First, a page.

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South Africa

People Reading on Mobile Phones in South Africa: 42,750

People Reading on E-Readers in South Africa: 2,200

Book Languages Available: Afrikaans, English, Ndebele, Sesotho, isiXhosa, Zulu, Hindi, SwahiliShow More, UrduHide (source: Ethnologue)

South Africa Population: 54 Million

South Africa GDP: $371 Billion

Languages Spoken: Afrikaans, English, Ndebele, Northern Sotho, Sesotho, Tsonga, Tswana, VendaShow More, isiXhosa, Zulu, Birwa, Camtho, Flaaitaal, Gail, Hindi, Khwe, Korana, Nama, N|u, Oorlams, Ronga, Seroa, Swahili, Swati, Tswa, Urdu, XiriHide (source: Ethnologue)

Adult Literacy Rate in South Africa: 94%


Learn about our e-reader programs in South Africa:


Get Ahead Project School
Get Ahead Project School South Africa

Location: Queenstown and Whittlesea, Eastern Cape, South Africa

Sponsoring Organization: Leacock Foundation Canada

Launch Date: May 2013

Students and teachers: 110 students, 6 teachers

Number of devices: 120 Wi-Fi Kindles

Students’ grade level: Primary 2 and 4

Types of books: Textbooks, storybooks, and reference materials

Deployment model: E-readers in a classroom set

Do students take devices home: No

The story:  The Get Ahead Project (GAP) school offers hope by meeting the educational needs of children from local townships in the rural Eastern Cape of South Africa. It began in 1992, by a group of local parents who were frustrated by unsuccessful attempts to enrol their children in English-speaking state schools and took it upon themselves to create GAP. The school has grown from a handful of students meeting in a garage, to over 1,300 students Grade R to Grade 12, on three campuses. The Leacock Foundation became involved with GAP in 2002, and in the past ten years has completed ten major facility upgrades and expansions to address the wait lists that exist at each grade level. Recognizing technology as a way forward, GAP is thrilled to partner with Worldreader and to use the e-reader project as a solution to the challenge of getting appropriate reading materials and text books into the hands of many deserving learning.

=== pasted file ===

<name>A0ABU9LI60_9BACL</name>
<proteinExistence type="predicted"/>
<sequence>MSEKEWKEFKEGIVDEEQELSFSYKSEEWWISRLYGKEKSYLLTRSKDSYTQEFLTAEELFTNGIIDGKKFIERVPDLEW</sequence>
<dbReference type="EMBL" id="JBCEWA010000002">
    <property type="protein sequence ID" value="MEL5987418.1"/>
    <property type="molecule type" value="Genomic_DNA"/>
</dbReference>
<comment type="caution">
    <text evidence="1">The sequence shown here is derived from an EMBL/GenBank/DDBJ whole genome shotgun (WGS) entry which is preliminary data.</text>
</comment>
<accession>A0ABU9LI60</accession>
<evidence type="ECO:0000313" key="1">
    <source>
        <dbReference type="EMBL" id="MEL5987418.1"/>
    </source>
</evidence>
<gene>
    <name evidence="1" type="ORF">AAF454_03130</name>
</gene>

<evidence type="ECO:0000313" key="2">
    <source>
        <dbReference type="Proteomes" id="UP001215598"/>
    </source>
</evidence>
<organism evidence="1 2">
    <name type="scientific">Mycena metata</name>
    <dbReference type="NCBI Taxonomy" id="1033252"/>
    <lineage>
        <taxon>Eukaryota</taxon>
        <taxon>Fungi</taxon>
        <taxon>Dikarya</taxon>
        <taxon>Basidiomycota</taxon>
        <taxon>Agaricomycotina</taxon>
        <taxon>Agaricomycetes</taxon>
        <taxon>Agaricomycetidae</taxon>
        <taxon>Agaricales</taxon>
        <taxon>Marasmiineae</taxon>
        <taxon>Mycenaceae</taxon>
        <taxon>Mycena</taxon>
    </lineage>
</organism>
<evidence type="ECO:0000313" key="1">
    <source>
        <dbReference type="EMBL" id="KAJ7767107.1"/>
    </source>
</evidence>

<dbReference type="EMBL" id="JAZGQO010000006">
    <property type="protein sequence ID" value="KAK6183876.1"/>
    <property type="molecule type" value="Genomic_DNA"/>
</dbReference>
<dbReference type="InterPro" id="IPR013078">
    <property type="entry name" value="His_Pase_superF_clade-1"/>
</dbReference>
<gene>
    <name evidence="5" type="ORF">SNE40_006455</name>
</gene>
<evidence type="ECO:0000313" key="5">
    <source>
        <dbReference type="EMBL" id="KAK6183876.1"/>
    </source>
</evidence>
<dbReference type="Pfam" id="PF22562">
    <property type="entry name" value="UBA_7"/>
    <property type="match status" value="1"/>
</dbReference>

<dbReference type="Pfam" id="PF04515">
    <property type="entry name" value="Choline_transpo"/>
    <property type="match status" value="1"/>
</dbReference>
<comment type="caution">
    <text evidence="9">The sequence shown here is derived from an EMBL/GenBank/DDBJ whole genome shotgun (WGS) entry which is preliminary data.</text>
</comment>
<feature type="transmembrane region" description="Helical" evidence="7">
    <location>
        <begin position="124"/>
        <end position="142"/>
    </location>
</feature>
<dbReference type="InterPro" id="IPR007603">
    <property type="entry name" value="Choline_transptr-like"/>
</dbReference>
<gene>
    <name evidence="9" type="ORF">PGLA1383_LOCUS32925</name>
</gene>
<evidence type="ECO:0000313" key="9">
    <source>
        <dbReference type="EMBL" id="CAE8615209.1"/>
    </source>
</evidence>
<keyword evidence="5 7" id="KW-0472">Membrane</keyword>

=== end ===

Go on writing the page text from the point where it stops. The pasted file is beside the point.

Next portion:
Mdatya Primary School
Mdatya Primary School

Location: Port Edward, Eastern Cape, South Africa

Sponsoring Organization: AdvancEd and The Matthew E. Russell Foundation

Launch Date: July 2013

Approximate number of students and teachers: 1100 students and 25 teachers

Number of devices: 50 Wi-Fi Kindles

Students’ grade level: R (Kindergarten), 1-8

Types of books: Textbooks, storybooks, reference materials

Deployment model: E-readers in a library/learning center

Students take devices home: No

Other notable points: Not only is this the first library for the school but also for a community of 100,000 students in this district.